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A review and manifesto
Alan Warde

function as tools of social recognition, with the role of bad taste and cultural hostility particularly important. Rather it is to make the claim that much consumption is surreptitious, highly constrained and unremarkable. Everyone’s consumption is characterised, among other things, by acquiescence to external pressures, routinisation, normalised expectations, various acquisition, personalised appropriation, the dictates of convention and framing by public provision. These are processes which cannot be grasped, and indeed would normally be considered irrelevant, in

in Innovation by demand
Open Access (free)
Another time
Kinneret Lahad

refuted. I have discussed this issue more extensively elsewhere.1 Here, I wish to outline again the limits of this discursive resource. Indeed, the right to choose stands at the heart of major contemporary feminist struggles. Choice can be practiced as justifying and encouraging resistance to hegemonic formations by seeking recognition for alternative ones. Identifying as a single by choice can pave the way for late singlehood or lifelong singlehood to be a legitimate and stable identity which offers counter-narratives to existing societal norms. Yet the chosen

in A table for one
Open Access (free)
Transgressing the cordon sanitaire: understanding the English Defence League as a social movement
Hilary Pilkington

‘race’. The fact that ‘race’ is socially constructed – bereft of any sustainable biological foundation – is well established and has led to the recognition that the social phenomenon we are dealing with is not different ‘races’ but ‘the racialization of different “groups” that are culturally, socially and historically  constituted’ (St Louis, 2002: 652). At the same time, ‘race’ continues to have a ‘social materiality, “real” or “imagined”’ (2002: 653) as well as the capacity to order social relations through its social product, that is, racism. In this sense the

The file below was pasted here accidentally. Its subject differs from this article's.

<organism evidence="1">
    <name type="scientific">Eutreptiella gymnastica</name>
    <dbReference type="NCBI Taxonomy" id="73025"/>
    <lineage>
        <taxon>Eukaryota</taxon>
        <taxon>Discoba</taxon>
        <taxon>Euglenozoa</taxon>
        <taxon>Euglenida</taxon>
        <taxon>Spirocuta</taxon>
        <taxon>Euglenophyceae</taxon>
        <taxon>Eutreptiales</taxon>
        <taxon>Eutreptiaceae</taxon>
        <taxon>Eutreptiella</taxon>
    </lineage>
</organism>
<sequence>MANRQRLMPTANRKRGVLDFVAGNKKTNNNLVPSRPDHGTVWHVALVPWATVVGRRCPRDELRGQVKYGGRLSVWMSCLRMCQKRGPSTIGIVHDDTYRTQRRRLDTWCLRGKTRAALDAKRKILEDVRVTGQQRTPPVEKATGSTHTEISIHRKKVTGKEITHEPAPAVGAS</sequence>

in Loud and proud
Robert Fine and Philip Spencer

emancipation by itself is not human emancipation ’. 25 This recognition was not designed, however, to devalue political emancipation or treat it as a mere stepping-stone to be discarded once human emancipation was achieved, but to redeem it as a necessary though insufficient component of human emancipation. Marx perceived an intrinsic relation between political and human emancipation: political emancipation is not human emancipation but there can be no human emancipation without

in Antisemitism and the left
Reflections on the relationship between science and society from the perspective of physics
Lucio Piccirillo

today. Then we can get a long chain like this: Rain–rain–rain–no rain–no rain–no rain–rain–rain–rain–no rain–no rain–no rain . . . A pattern will emerge: there will be long ‘chains’ of rain or no rain based on how we set up our ‘chances’ or probabilities. All of this mathematical machinery could have been simply recorded in some Russian mathematical journal with absolutely no practical use. However, it turns out that Markov’s chains find use in many modern applications. To cite just a few: identifying genes in DNA molecules, algorithms in voice recognition and last

in The freedom of scientific research
Open Access (free)
Simona Giordano, John Harris, and Lucio Piccirillo